From neck to toe, the same form of rational agency achieves expression. In contrast to the stiff, flattened shaping of Egyptian and archaic torsos,( [32][32] Hegel analyzes at length the distinctive flatness and...) the classical nude contrasts the line of the shoulders and that of hips in a fluid balance that expresses at one and the same time the effortless, unimpeded animation of the body and the independent repose in which that animating spirit dwells. Replacing rigid symmetry with a dynamic alternation of body planes, crystallized in the cuirasse esthetique, the accentuated band of muscles joining thighs and torso,( [33][33] CLARK, The Nude : A Study in Ideal Form, 35,40. ) the classical nude remains internally balanced, so as to support and retain its own position, instead of presenting a fleeting spectacle or a contortion due to external force. Just as the face has a fixed gaze in which nothing lies hidden within or before or after, so the vital balance of the figure presents an animating spirit, fully expressing itself in the body it masters, striking an abiding pose in which its complete, universal character shines through. To avoid injecting a division of body and spirit, the posture of the figure appears unforced, as if the body assumed its own position in effortless harmony with the agency within. ( [34][34] HEGEL, Lectures On Aesthetics, II 740. ) No passage to any hereafter or any inner tension is intimated. Instead, the figure gives all that is to be had in the one frozen exterior. In this way, the resources of sculpture are fully utilized, giving expression to a self-understanding that can pack in everything it has to say in the confine of a nude statue. Whether the figure is a god, a hero, or an unheralded mortal, the type of individuality is the same and the pervading idealization of the nude can remain constant.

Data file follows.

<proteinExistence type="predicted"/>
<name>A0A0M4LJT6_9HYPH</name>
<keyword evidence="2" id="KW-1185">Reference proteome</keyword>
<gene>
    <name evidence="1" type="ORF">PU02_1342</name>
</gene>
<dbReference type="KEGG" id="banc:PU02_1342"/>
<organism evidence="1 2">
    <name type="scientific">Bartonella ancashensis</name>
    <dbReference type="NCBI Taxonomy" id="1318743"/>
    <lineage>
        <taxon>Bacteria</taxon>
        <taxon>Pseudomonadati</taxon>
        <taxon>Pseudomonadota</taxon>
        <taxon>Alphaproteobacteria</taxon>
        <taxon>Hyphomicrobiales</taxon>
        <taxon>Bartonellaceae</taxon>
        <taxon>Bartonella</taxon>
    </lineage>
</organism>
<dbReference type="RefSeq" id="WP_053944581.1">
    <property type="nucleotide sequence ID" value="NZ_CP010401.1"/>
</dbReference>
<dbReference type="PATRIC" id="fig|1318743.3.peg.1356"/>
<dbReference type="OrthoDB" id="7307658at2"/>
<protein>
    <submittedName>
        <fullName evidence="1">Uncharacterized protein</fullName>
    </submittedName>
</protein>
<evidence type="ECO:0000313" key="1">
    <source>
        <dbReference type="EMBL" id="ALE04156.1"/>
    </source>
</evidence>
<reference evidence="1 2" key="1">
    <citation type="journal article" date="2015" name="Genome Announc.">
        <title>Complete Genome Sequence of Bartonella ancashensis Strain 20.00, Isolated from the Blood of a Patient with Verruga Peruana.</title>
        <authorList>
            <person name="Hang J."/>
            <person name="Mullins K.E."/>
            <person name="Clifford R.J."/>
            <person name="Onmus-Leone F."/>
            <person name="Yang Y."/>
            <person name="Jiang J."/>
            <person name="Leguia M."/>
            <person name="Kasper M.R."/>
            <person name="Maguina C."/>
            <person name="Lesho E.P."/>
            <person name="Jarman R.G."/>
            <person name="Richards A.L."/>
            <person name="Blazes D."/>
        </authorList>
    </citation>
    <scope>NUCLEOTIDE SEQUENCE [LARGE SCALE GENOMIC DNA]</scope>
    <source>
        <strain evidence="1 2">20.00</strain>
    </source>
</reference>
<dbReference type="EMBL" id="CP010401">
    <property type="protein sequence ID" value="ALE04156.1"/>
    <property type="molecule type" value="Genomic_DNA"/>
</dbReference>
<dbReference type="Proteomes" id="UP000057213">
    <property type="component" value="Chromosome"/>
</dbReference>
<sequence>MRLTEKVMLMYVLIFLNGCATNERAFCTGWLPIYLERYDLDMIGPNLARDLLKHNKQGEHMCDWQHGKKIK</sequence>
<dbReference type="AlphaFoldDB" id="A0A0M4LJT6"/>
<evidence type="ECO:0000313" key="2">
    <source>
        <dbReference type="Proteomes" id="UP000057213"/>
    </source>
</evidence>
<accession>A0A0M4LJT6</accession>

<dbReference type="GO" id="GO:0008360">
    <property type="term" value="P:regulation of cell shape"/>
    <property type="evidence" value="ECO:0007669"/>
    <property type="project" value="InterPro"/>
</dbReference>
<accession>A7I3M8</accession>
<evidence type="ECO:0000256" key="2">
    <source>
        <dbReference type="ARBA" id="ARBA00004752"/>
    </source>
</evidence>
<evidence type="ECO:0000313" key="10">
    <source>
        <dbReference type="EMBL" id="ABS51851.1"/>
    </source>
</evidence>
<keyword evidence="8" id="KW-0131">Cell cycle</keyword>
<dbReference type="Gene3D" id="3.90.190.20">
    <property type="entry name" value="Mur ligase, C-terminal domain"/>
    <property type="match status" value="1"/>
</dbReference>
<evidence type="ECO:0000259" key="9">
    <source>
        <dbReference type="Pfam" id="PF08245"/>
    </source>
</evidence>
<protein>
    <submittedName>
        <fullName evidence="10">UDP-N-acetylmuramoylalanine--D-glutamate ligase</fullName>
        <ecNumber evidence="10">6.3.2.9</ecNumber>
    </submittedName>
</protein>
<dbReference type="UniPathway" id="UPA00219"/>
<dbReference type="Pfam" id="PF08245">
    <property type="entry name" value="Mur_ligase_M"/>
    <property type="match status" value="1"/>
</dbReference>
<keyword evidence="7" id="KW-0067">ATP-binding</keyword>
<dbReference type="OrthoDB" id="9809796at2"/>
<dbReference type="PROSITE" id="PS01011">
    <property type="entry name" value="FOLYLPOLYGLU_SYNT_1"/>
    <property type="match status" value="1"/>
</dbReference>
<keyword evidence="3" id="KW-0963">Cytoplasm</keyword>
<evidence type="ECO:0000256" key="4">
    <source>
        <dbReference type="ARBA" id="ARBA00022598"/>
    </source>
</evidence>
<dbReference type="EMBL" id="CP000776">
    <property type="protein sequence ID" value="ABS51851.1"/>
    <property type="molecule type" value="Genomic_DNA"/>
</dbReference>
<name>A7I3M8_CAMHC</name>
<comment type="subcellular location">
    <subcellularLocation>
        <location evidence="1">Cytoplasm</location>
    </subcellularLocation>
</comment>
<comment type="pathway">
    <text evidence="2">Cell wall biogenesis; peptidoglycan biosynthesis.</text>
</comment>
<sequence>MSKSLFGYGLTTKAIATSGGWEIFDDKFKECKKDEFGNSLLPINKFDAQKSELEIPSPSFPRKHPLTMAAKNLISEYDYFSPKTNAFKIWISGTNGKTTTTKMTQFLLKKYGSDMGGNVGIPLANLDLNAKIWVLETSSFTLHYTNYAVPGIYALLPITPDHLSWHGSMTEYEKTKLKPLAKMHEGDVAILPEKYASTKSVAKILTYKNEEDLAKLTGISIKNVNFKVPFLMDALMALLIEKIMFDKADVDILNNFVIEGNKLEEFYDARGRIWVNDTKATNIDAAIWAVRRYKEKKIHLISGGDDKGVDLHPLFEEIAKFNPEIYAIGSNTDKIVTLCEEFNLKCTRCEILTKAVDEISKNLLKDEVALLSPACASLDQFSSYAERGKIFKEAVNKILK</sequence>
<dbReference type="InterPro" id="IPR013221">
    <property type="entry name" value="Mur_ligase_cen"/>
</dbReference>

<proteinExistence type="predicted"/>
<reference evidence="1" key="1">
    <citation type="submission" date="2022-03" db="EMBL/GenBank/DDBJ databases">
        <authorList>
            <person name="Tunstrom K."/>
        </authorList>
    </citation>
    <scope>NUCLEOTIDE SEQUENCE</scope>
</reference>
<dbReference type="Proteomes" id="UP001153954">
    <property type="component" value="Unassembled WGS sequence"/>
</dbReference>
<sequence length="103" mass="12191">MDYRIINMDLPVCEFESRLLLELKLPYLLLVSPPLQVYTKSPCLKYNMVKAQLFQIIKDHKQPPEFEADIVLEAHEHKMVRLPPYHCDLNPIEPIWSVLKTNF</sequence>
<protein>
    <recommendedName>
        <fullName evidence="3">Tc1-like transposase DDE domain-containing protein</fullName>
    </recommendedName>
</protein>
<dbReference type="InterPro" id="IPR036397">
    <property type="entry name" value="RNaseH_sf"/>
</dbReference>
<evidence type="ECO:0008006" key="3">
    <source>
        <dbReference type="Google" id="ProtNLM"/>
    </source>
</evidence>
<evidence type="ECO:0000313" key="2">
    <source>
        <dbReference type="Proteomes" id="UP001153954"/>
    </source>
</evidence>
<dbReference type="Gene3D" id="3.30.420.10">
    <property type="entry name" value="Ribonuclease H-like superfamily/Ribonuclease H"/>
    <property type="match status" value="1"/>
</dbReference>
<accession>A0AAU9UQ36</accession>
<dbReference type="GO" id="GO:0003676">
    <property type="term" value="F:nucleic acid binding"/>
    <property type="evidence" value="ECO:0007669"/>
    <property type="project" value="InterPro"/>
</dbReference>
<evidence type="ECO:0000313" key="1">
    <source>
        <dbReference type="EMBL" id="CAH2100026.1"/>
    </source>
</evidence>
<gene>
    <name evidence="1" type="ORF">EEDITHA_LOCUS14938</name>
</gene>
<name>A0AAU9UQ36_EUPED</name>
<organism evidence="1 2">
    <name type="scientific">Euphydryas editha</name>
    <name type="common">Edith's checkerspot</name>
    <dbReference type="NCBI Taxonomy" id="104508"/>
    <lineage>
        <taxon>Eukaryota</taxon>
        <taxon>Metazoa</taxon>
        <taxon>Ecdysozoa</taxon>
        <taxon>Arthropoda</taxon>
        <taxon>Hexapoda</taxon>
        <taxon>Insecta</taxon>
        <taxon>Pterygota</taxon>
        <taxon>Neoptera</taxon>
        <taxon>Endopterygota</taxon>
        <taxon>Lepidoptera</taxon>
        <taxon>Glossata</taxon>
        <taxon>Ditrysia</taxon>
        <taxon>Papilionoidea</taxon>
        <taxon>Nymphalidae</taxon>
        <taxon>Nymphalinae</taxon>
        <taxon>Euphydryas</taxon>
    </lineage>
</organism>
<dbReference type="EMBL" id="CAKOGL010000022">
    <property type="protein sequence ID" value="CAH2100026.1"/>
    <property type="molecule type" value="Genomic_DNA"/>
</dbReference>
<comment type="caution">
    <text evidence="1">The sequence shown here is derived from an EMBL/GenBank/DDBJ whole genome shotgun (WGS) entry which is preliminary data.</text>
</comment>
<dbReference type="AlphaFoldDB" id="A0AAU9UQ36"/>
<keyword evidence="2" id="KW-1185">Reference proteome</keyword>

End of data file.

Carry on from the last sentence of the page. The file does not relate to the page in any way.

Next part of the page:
The result certainly has a special harmony. The classical nude gives expression to an individuality in which body and spirit can be united, because the self views nothing that sets it at odds with the external, public world of conduct to be essential to its being. Inner feelings, convictions and turmoil need not be denied. Achilles can sulk in his tent, Oedipus can be tormented by his outrages, and Socrates can doubt the knowledge of his peers. Yet nowhere is conscience given an independent standing, nowhere is rational agency determined apart from all particular embodiment, nowhere is ethical community freed of given traditions that set the stage for irreconcilable, tragic conflicts with ethical associations of competing customs. The good of the individual is still nothing but the good of the community, knowledge and virtue are inseparable, wisdom is an object of love, and truth and beauty go hand in hand.